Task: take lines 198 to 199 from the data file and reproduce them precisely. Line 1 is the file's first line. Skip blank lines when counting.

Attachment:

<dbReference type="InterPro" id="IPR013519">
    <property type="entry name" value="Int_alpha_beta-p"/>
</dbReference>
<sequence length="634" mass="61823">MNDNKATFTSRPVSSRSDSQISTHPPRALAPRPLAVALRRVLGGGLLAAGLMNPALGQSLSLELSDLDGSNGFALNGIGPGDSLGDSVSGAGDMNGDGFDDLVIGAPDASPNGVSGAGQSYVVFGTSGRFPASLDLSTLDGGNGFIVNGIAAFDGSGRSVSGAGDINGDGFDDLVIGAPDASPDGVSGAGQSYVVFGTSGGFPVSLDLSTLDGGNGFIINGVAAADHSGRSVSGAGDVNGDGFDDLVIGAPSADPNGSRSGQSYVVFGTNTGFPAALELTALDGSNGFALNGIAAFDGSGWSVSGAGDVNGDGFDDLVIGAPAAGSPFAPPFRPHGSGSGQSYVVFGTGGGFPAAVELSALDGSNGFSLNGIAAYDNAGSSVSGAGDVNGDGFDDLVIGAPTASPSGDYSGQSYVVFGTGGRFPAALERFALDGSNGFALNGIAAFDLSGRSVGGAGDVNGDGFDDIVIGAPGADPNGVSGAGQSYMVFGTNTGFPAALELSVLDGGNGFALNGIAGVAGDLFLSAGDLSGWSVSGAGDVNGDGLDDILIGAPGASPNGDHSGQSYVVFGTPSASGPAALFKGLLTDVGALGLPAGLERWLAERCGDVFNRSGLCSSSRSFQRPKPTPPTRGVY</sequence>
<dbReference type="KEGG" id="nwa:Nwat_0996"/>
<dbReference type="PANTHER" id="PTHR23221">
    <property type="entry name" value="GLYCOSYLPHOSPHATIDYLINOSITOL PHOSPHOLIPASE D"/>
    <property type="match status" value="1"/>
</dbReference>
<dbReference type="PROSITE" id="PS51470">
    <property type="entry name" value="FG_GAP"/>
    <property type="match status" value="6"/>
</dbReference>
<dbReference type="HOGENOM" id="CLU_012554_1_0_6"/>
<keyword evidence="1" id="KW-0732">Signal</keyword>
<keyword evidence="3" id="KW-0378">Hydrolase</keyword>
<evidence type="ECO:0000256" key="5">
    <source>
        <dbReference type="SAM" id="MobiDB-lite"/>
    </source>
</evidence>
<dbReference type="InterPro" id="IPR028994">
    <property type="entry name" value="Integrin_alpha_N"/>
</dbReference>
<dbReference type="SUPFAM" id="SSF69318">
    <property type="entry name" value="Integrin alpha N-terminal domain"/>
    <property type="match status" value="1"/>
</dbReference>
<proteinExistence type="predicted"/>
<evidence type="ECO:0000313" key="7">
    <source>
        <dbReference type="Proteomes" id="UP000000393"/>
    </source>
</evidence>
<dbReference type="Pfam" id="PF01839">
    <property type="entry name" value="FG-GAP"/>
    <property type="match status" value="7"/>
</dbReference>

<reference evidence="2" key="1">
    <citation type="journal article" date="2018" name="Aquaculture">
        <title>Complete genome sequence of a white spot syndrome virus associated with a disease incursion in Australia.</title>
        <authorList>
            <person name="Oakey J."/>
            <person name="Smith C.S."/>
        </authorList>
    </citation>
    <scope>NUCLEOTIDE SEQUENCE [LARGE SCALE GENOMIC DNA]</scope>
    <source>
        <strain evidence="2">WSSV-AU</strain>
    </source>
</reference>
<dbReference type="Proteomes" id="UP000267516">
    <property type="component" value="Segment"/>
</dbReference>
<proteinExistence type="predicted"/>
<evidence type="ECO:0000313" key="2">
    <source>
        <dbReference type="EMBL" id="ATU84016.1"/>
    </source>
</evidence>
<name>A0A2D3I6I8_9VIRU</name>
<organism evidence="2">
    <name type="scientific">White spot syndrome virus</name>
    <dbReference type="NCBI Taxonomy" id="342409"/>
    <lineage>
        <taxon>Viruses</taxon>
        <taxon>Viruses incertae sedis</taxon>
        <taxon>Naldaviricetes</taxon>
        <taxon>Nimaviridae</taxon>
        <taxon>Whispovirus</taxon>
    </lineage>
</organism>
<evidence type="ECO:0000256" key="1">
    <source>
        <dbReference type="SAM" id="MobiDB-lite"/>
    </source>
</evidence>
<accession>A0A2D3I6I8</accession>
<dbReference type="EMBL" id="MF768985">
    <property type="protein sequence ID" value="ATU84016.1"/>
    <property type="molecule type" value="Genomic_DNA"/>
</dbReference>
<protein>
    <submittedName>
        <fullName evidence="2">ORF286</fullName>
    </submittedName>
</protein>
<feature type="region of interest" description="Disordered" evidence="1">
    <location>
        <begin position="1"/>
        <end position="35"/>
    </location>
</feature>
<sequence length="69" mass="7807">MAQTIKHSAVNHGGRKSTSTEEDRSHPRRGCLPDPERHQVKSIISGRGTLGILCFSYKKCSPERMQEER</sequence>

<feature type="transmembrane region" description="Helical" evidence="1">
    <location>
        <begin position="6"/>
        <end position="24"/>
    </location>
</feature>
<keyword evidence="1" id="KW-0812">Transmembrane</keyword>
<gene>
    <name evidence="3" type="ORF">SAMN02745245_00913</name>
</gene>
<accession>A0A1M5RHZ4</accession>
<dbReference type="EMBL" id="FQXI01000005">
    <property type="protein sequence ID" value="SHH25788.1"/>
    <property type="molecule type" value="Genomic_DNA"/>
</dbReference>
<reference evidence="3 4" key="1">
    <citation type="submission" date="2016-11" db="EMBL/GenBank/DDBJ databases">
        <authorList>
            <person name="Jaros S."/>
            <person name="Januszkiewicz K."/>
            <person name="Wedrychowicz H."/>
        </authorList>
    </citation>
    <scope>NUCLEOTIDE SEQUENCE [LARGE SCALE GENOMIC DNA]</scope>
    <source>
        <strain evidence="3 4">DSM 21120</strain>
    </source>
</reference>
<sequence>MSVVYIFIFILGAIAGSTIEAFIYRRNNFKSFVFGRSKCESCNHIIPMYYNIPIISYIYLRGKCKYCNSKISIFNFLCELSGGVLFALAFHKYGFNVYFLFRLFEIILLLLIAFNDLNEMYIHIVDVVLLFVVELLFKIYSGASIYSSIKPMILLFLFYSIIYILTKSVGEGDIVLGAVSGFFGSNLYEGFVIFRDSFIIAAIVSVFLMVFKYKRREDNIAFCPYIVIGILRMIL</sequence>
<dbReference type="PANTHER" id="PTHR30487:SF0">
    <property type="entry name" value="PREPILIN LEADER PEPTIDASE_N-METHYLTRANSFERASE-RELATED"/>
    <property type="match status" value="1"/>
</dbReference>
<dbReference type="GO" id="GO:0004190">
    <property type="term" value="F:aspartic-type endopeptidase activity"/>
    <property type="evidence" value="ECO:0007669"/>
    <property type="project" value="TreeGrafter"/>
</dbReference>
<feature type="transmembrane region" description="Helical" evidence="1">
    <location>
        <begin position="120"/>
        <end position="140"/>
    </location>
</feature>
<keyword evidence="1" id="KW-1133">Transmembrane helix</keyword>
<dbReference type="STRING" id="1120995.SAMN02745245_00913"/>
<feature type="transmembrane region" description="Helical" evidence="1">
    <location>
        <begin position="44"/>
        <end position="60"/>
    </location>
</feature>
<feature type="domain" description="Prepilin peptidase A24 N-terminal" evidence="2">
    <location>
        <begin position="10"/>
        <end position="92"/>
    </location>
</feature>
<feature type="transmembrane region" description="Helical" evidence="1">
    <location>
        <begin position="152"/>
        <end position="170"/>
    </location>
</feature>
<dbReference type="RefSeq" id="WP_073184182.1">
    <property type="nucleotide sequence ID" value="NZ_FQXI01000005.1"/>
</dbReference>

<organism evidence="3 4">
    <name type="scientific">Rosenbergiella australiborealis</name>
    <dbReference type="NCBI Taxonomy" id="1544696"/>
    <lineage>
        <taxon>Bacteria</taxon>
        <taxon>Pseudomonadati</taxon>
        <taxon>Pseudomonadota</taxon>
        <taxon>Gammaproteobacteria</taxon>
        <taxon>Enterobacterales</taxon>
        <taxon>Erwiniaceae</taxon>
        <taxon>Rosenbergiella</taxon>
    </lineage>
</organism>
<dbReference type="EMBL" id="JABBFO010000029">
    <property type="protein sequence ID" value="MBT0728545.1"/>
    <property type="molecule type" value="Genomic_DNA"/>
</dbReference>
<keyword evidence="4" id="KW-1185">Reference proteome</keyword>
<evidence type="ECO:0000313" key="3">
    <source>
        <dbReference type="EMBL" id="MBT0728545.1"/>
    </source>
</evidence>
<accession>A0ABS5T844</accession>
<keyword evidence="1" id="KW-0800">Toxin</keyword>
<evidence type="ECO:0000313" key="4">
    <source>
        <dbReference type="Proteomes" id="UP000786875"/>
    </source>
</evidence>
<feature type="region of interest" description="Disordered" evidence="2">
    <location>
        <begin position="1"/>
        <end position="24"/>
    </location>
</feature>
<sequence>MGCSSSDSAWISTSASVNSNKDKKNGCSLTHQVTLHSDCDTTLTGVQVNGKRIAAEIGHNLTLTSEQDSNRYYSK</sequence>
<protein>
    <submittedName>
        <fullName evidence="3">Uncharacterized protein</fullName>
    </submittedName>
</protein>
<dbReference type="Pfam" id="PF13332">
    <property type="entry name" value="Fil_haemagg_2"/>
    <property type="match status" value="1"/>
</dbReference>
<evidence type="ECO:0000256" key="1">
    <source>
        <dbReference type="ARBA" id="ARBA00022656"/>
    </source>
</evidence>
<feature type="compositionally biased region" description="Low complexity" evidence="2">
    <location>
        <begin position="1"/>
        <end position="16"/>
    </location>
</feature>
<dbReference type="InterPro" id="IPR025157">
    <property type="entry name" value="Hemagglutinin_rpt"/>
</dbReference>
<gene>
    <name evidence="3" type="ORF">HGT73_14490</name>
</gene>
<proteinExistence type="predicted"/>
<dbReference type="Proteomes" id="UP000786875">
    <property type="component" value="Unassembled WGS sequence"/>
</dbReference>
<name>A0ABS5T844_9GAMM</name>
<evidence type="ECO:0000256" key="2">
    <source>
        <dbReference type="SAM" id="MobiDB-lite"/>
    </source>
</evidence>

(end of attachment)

<sequence>MGCSSSDSAWISTSASVNSNKDKKNGCSLTHQVTLHSDCDTTLTGVQVNGKRIAAEIGHNLTLTSEQDSNRYYSK</sequence>
<protein>